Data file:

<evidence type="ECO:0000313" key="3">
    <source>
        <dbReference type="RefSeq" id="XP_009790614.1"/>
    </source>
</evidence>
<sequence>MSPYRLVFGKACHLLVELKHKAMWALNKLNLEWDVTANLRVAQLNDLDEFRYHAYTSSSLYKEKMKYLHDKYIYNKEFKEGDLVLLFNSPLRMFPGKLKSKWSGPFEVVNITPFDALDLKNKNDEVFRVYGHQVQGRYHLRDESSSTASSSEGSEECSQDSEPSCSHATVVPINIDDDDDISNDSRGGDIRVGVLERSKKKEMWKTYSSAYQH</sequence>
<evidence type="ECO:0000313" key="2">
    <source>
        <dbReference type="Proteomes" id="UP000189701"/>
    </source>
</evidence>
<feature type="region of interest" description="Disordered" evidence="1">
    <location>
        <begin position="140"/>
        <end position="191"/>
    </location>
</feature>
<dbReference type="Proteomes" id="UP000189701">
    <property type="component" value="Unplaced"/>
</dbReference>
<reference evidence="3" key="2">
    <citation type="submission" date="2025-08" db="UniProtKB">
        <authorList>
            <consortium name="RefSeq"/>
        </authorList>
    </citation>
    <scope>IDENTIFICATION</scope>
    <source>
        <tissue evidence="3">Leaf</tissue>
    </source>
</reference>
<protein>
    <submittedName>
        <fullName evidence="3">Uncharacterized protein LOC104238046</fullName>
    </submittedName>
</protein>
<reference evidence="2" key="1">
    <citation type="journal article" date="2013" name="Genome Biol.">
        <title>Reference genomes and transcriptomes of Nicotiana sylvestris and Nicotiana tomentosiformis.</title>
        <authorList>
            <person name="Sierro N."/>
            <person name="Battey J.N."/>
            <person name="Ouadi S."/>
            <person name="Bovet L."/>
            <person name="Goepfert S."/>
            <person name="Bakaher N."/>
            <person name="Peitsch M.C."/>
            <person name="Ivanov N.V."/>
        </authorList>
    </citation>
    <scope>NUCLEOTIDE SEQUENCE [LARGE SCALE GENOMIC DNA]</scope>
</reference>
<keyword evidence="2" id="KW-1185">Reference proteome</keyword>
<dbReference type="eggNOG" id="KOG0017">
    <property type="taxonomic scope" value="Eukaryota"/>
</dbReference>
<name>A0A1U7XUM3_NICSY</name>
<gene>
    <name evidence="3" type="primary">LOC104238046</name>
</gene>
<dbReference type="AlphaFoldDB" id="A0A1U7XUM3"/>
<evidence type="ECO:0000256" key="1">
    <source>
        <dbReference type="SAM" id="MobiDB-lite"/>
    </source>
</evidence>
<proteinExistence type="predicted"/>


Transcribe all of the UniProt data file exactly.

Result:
<evidence type="ECO:0000313" key="3">
    <source>
        <dbReference type="RefSeq" id="XP_009790614.1"/>
    </source>
</evidence>
<sequence>MSPYRLVFGKACHLLVELKHKAMWALNKLNLEWDVTANLRVAQLNDLDEFRYHAYTSSSLYKEKMKYLHDKYIYNKEFKEGDLVLLFNSPLRMFPGKLKSKWSGPFEVVNITPFDALDLKNKNDEVFRVYGHQVQGRYHLRDESSSTASSSEGSEECSQDSEPSCSHATVVPINIDDDDDISNDSRGGDIRVGVLERSKKKEMWKTYSSAYQH</sequence>
<evidence type="ECO:0000313" key="2">
    <source>
        <dbReference type="Proteomes" id="UP000189701"/>
    </source>
</evidence>
<feature type="region of interest" description="Disordered" evidence="1">
    <location>
        <begin position="140"/>
        <end position="191"/>
    </location>
</feature>
<dbReference type="Proteomes" id="UP000189701">
    <property type="component" value="Unplaced"/>
</dbReference>
<reference evidence="3" key="2">
    <citation type="submission" date="2025-08" db="UniProtKB">
        <authorList>
            <consortium name="RefSeq"/>
        </authorList>
    </citation>
    <scope>IDENTIFICATION</scope>
    <source>
        <tissue evidence="3">Leaf</tissue>
    </source>
</reference>
<protein>
    <submittedName>
        <fullName evidence="3">Uncharacterized protein LOC104238046</fullName>
    </submittedName>
</protein>
<reference evidence="2" key="1">
    <citation type="journal article" date="2013" name="Genome Biol.">
        <title>Reference genomes and transcriptomes of Nicotiana sylvestris and Nicotiana tomentosiformis.</title>
        <authorList>
            <person name="Sierro N."/>
            <person name="Battey J.N."/>
            <person name="Ouadi S."/>
            <person name="Bovet L."/>
            <person name="Goepfert S."/>
            <person name="Bakaher N."/>
            <person name="Peitsch M.C."/>
            <person name="Ivanov N.V."/>
        </authorList>
    </citation>
    <scope>NUCLEOTIDE SEQUENCE [LARGE SCALE GENOMIC DNA]</scope>
</reference>
<keyword evidence="2" id="KW-1185">Reference proteome</keyword>
<dbReference type="eggNOG" id="KOG0017">
    <property type="taxonomic scope" value="Eukaryota"/>
</dbReference>
<name>A0A1U7XUM3_NICSY</name>
<gene>
    <name evidence="3" type="primary">LOC104238046</name>
</gene>
<dbReference type="AlphaFoldDB" id="A0A1U7XUM3"/>
<evidence type="ECO:0000256" key="1">
    <source>
        <dbReference type="SAM" id="MobiDB-lite"/>
    </source>
</evidence>
<proteinExistence type="predicted"/>